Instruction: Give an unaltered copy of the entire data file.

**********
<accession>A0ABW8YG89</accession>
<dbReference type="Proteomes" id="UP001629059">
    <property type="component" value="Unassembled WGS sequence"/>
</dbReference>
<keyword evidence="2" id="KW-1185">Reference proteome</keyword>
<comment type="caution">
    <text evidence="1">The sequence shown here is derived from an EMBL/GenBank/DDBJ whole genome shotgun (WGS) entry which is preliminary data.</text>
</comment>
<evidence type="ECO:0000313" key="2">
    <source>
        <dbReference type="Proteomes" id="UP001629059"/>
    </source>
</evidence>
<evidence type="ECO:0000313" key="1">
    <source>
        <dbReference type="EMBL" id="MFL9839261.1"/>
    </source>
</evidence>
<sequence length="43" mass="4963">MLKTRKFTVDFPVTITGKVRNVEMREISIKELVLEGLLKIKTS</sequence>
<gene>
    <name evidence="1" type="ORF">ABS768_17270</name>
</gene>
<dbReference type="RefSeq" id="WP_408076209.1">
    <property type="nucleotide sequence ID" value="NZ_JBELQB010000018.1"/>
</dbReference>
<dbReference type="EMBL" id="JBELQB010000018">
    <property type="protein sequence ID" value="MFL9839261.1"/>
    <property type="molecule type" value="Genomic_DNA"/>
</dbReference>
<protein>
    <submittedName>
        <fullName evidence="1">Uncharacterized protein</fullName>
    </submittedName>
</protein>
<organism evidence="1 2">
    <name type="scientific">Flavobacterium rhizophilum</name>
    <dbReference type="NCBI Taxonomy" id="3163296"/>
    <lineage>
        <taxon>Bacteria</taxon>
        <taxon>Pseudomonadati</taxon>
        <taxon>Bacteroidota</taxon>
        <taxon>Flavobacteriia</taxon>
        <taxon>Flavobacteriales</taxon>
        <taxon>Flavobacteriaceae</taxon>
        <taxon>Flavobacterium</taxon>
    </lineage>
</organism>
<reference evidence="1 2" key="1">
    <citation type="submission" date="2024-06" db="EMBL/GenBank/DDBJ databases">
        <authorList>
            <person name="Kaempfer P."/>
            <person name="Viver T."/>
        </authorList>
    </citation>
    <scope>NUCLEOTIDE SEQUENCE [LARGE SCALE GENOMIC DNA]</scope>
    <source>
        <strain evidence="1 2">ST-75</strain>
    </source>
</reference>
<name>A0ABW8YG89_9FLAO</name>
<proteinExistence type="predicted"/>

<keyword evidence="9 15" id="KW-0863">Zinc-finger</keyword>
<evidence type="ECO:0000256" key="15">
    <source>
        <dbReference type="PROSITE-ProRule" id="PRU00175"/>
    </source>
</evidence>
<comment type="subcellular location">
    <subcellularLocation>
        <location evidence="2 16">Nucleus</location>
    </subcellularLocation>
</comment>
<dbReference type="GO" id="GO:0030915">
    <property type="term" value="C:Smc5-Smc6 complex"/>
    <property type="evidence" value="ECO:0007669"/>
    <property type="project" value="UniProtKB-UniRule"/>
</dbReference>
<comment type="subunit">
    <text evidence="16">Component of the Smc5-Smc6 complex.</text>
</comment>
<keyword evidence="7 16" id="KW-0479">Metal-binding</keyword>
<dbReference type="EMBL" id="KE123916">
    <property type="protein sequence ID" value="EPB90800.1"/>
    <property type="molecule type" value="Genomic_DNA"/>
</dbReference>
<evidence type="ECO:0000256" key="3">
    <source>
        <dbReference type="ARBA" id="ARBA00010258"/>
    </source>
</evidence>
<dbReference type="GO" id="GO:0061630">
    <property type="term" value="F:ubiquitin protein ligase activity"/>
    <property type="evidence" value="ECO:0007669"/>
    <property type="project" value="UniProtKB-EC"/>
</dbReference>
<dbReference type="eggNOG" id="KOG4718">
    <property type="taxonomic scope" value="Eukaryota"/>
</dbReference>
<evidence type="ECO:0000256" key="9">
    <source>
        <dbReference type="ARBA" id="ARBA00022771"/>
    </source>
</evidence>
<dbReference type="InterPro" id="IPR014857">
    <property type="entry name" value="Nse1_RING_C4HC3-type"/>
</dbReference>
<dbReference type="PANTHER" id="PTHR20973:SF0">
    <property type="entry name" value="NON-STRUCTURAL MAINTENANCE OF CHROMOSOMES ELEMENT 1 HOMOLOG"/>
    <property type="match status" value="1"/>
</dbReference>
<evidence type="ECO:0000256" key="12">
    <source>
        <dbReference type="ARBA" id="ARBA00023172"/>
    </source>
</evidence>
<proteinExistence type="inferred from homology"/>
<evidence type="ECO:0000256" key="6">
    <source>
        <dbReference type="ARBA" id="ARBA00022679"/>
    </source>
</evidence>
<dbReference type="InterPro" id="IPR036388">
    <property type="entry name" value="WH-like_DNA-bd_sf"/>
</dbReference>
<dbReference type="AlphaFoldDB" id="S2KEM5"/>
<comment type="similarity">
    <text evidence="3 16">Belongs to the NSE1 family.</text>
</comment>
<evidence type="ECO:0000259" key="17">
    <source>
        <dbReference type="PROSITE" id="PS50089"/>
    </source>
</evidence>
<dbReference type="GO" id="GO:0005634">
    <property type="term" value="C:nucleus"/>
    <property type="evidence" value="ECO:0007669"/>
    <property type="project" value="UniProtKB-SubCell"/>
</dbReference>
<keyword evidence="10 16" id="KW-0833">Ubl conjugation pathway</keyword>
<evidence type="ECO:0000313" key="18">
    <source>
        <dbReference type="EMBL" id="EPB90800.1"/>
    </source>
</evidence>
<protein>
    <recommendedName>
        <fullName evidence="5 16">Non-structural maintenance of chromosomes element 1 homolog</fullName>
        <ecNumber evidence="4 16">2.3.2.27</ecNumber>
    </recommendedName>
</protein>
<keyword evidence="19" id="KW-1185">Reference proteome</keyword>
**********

<accession>A0ABW8YG89</accession>
<dbReference type="Proteomes" id="UP001629059">
    <property type="component" value="Unassembled WGS sequence"/>
</dbReference>
<keyword evidence="2" id="KW-1185">Reference proteome</keyword>
<comment type="caution">
    <text evidence="1">The sequence shown here is derived from an EMBL/GenBank/DDBJ whole genome shotgun (WGS) entry which is preliminary data.</text>
</comment>
<evidence type="ECO:0000313" key="2">
    <source>
        <dbReference type="Proteomes" id="UP001629059"/>
    </source>
</evidence>
<evidence type="ECO:0000313" key="1">
    <source>
        <dbReference type="EMBL" id="MFL9839261.1"/>
    </source>
</evidence>
<sequence length="43" mass="4963">MLKTRKFTVDFPVTITGKVRNVEMREISIKELVLEGLLKIKTS</sequence>
<gene>
    <name evidence="1" type="ORF">ABS768_17270</name>
</gene>
<dbReference type="RefSeq" id="WP_408076209.1">
    <property type="nucleotide sequence ID" value="NZ_JBELQB010000018.1"/>
</dbReference>
<dbReference type="EMBL" id="JBELQB010000018">
    <property type="protein sequence ID" value="MFL9839261.1"/>
    <property type="molecule type" value="Genomic_DNA"/>
</dbReference>
<protein>
    <submittedName>
        <fullName evidence="1">Uncharacterized protein</fullName>
    </submittedName>
</protein>
<organism evidence="1 2">
    <name type="scientific">Flavobacterium rhizophilum</name>
    <dbReference type="NCBI Taxonomy" id="3163296"/>
    <lineage>
        <taxon>Bacteria</taxon>
        <taxon>Pseudomonadati</taxon>
        <taxon>Bacteroidota</taxon>
        <taxon>Flavobacteriia</taxon>
        <taxon>Flavobacteriales</taxon>
        <taxon>Flavobacteriaceae</taxon>
        <taxon>Flavobacterium</taxon>
    </lineage>
</organism>
<reference evidence="1 2" key="1">
    <citation type="submission" date="2024-06" db="EMBL/GenBank/DDBJ databases">
        <authorList>
            <person name="Kaempfer P."/>
            <person name="Viver T."/>
        </authorList>
    </citation>
    <scope>NUCLEOTIDE SEQUENCE [LARGE SCALE GENOMIC DNA]</scope>
    <source>
        <strain evidence="1 2">ST-75</strain>
    </source>
</reference>
<name>A0ABW8YG89_9FLAO</name>
<proteinExistence type="predicted"/>

<keyword evidence="9 15" id="KW-0863">Zinc-finger</keyword>
<evidence type="ECO:0000256" key="15">
    <source>
        <dbReference type="PROSITE-ProRule" id="PRU00175"/>
    </source>
</evidence>
<comment type="subcellular location">
    <subcellularLocation>
        <location evidence="2 16">Nucleus</location>
    </subcellularLocation>
</comment>
<dbReference type="GO" id="GO:0030915">
    <property type="term" value="C:Smc5-Smc6 complex"/>
    <property type="evidence" value="ECO:0007669"/>
    <property type="project" value="UniProtKB-UniRule"/>
</dbReference>
<comment type="subunit">
    <text evidence="16">Component of the Smc5-Smc6 complex.</text>
</comment>
<keyword evidence="7 16" id="KW-0479">Metal-binding</keyword>
<dbReference type="EMBL" id="KE123916">
    <property type="protein sequence ID" value="EPB90800.1"/>
    <property type="molecule type" value="Genomic_DNA"/>
</dbReference>
<evidence type="ECO:0000256" key="3">
    <source>
        <dbReference type="ARBA" id="ARBA00010258"/>
    </source>
</evidence>
<dbReference type="GO" id="GO:0061630">
    <property type="term" value="F:ubiquitin protein ligase activity"/>
    <property type="evidence" value="ECO:0007669"/>
    <property type="project" value="UniProtKB-EC"/>
</dbReference>
<dbReference type="eggNOG" id="KOG4718">
    <property type="taxonomic scope" value="Eukaryota"/>
</dbReference>
<evidence type="ECO:0000256" key="9">
    <source>
        <dbReference type="ARBA" id="ARBA00022771"/>
    </source>
</evidence>
<dbReference type="InterPro" id="IPR014857">
    <property type="entry name" value="Nse1_RING_C4HC3-type"/>
</dbReference>
<dbReference type="PANTHER" id="PTHR20973:SF0">
    <property type="entry name" value="NON-STRUCTURAL MAINTENANCE OF CHROMOSOMES ELEMENT 1 HOMOLOG"/>
    <property type="match status" value="1"/>
</dbReference>
<evidence type="ECO:0000256" key="12">
    <source>
        <dbReference type="ARBA" id="ARBA00023172"/>
    </source>
</evidence>
<proteinExistence type="inferred from homology"/>
<evidence type="ECO:0000256" key="6">
    <source>
        <dbReference type="ARBA" id="ARBA00022679"/>
    </source>
</evidence>
<dbReference type="InterPro" id="IPR036388">
    <property type="entry name" value="WH-like_DNA-bd_sf"/>
</dbReference>
<dbReference type="AlphaFoldDB" id="S2KEM5"/>
<comment type="similarity">
    <text evidence="3 16">Belongs to the NSE1 family.</text>
</comment>
<evidence type="ECO:0000259" key="17">
    <source>
        <dbReference type="PROSITE" id="PS50089"/>
    </source>
</evidence>
<dbReference type="GO" id="GO:0005634">
    <property type="term" value="C:nucleus"/>
    <property type="evidence" value="ECO:0007669"/>
    <property type="project" value="UniProtKB-SubCell"/>
</dbReference>
<keyword evidence="10 16" id="KW-0833">Ubl conjugation pathway</keyword>
<evidence type="ECO:0000313" key="18">
    <source>
        <dbReference type="EMBL" id="EPB90800.1"/>
    </source>
</evidence>
<protein>
    <recommendedName>
        <fullName evidence="5 16">Non-structural maintenance of chromosomes element 1 homolog</fullName>
        <ecNumber evidence="4 16">2.3.2.27</ecNumber>
    </recommendedName>
</protein>
<keyword evidence="19" id="KW-1185">Reference proteome</keyword>